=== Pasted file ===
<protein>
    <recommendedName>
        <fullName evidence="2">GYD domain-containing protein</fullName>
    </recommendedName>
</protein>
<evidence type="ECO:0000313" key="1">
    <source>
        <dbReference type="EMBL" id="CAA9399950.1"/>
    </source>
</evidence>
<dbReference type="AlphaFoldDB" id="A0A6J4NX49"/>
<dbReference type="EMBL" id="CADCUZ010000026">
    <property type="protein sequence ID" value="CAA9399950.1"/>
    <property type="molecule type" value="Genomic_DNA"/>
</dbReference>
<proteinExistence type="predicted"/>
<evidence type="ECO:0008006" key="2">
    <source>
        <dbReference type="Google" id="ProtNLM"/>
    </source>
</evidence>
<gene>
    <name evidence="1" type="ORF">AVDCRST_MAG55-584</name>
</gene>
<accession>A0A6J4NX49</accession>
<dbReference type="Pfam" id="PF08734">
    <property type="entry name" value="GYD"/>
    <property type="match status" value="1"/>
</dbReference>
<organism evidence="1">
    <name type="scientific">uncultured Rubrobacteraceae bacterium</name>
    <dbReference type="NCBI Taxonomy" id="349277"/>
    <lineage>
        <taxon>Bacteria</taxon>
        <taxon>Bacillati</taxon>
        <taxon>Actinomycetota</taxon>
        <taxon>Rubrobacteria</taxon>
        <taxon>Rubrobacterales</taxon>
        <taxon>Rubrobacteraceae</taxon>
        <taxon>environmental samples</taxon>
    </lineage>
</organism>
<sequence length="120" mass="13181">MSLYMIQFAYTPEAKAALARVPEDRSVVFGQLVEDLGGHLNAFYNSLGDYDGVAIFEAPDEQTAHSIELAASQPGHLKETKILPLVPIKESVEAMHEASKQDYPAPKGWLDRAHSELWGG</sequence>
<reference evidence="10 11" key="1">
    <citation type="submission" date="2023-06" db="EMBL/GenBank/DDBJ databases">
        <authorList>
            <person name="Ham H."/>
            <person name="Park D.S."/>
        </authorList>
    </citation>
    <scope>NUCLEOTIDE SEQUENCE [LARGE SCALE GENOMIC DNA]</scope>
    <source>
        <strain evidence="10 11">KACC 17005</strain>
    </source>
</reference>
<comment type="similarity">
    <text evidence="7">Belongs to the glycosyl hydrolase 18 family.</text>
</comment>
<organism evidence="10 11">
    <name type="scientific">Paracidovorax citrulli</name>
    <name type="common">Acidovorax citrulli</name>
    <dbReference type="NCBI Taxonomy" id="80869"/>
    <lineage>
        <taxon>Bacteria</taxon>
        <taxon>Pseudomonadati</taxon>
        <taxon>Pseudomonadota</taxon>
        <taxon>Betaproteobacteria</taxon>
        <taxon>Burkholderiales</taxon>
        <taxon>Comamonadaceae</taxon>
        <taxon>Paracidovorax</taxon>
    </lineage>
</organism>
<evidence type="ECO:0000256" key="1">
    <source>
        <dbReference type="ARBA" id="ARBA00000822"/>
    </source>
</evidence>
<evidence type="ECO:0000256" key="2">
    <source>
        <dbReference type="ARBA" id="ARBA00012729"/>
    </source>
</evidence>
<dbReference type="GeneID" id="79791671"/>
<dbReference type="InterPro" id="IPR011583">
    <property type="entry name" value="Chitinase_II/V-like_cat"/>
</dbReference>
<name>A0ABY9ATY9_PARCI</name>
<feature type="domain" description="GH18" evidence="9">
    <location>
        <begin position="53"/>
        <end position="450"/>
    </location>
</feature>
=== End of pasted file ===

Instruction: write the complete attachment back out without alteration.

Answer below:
<protein>
    <recommendedName>
        <fullName evidence="2">GYD domain-containing protein</fullName>
    </recommendedName>
</protein>
<evidence type="ECO:0000313" key="1">
    <source>
        <dbReference type="EMBL" id="CAA9399950.1"/>
    </source>
</evidence>
<dbReference type="AlphaFoldDB" id="A0A6J4NX49"/>
<dbReference type="EMBL" id="CADCUZ010000026">
    <property type="protein sequence ID" value="CAA9399950.1"/>
    <property type="molecule type" value="Genomic_DNA"/>
</dbReference>
<proteinExistence type="predicted"/>
<evidence type="ECO:0008006" key="2">
    <source>
        <dbReference type="Google" id="ProtNLM"/>
    </source>
</evidence>
<gene>
    <name evidence="1" type="ORF">AVDCRST_MAG55-584</name>
</gene>
<accession>A0A6J4NX49</accession>
<dbReference type="Pfam" id="PF08734">
    <property type="entry name" value="GYD"/>
    <property type="match status" value="1"/>
</dbReference>
<organism evidence="1">
    <name type="scientific">uncultured Rubrobacteraceae bacterium</name>
    <dbReference type="NCBI Taxonomy" id="349277"/>
    <lineage>
        <taxon>Bacteria</taxon>
        <taxon>Bacillati</taxon>
        <taxon>Actinomycetota</taxon>
        <taxon>Rubrobacteria</taxon>
        <taxon>Rubrobacterales</taxon>
        <taxon>Rubrobacteraceae</taxon>
        <taxon>environmental samples</taxon>
    </lineage>
</organism>
<sequence length="120" mass="13181">MSLYMIQFAYTPEAKAALARVPEDRSVVFGQLVEDLGGHLNAFYNSLGDYDGVAIFEAPDEQTAHSIELAASQPGHLKETKILPLVPIKESVEAMHEASKQDYPAPKGWLDRAHSELWGG</sequence>
<reference evidence="10 11" key="1">
    <citation type="submission" date="2023-06" db="EMBL/GenBank/DDBJ databases">
        <authorList>
            <person name="Ham H."/>
            <person name="Park D.S."/>
        </authorList>
    </citation>
    <scope>NUCLEOTIDE SEQUENCE [LARGE SCALE GENOMIC DNA]</scope>
    <source>
        <strain evidence="10 11">KACC 17005</strain>
    </source>
</reference>
<comment type="similarity">
    <text evidence="7">Belongs to the glycosyl hydrolase 18 family.</text>
</comment>
<organism evidence="10 11">
    <name type="scientific">Paracidovorax citrulli</name>
    <name type="common">Acidovorax citrulli</name>
    <dbReference type="NCBI Taxonomy" id="80869"/>
    <lineage>
        <taxon>Bacteria</taxon>
        <taxon>Pseudomonadati</taxon>
        <taxon>Pseudomonadota</taxon>
        <taxon>Betaproteobacteria</taxon>
        <taxon>Burkholderiales</taxon>
        <taxon>Comamonadaceae</taxon>
        <taxon>Paracidovorax</taxon>
    </lineage>
</organism>
<evidence type="ECO:0000256" key="1">
    <source>
        <dbReference type="ARBA" id="ARBA00000822"/>
    </source>
</evidence>
<evidence type="ECO:0000256" key="2">
    <source>
        <dbReference type="ARBA" id="ARBA00012729"/>
    </source>
</evidence>
<dbReference type="GeneID" id="79791671"/>
<dbReference type="InterPro" id="IPR011583">
    <property type="entry name" value="Chitinase_II/V-like_cat"/>
</dbReference>
<name>A0ABY9ATY9_PARCI</name>
<feature type="domain" description="GH18" evidence="9">
    <location>
        <begin position="53"/>
        <end position="450"/>
    </location>
</feature>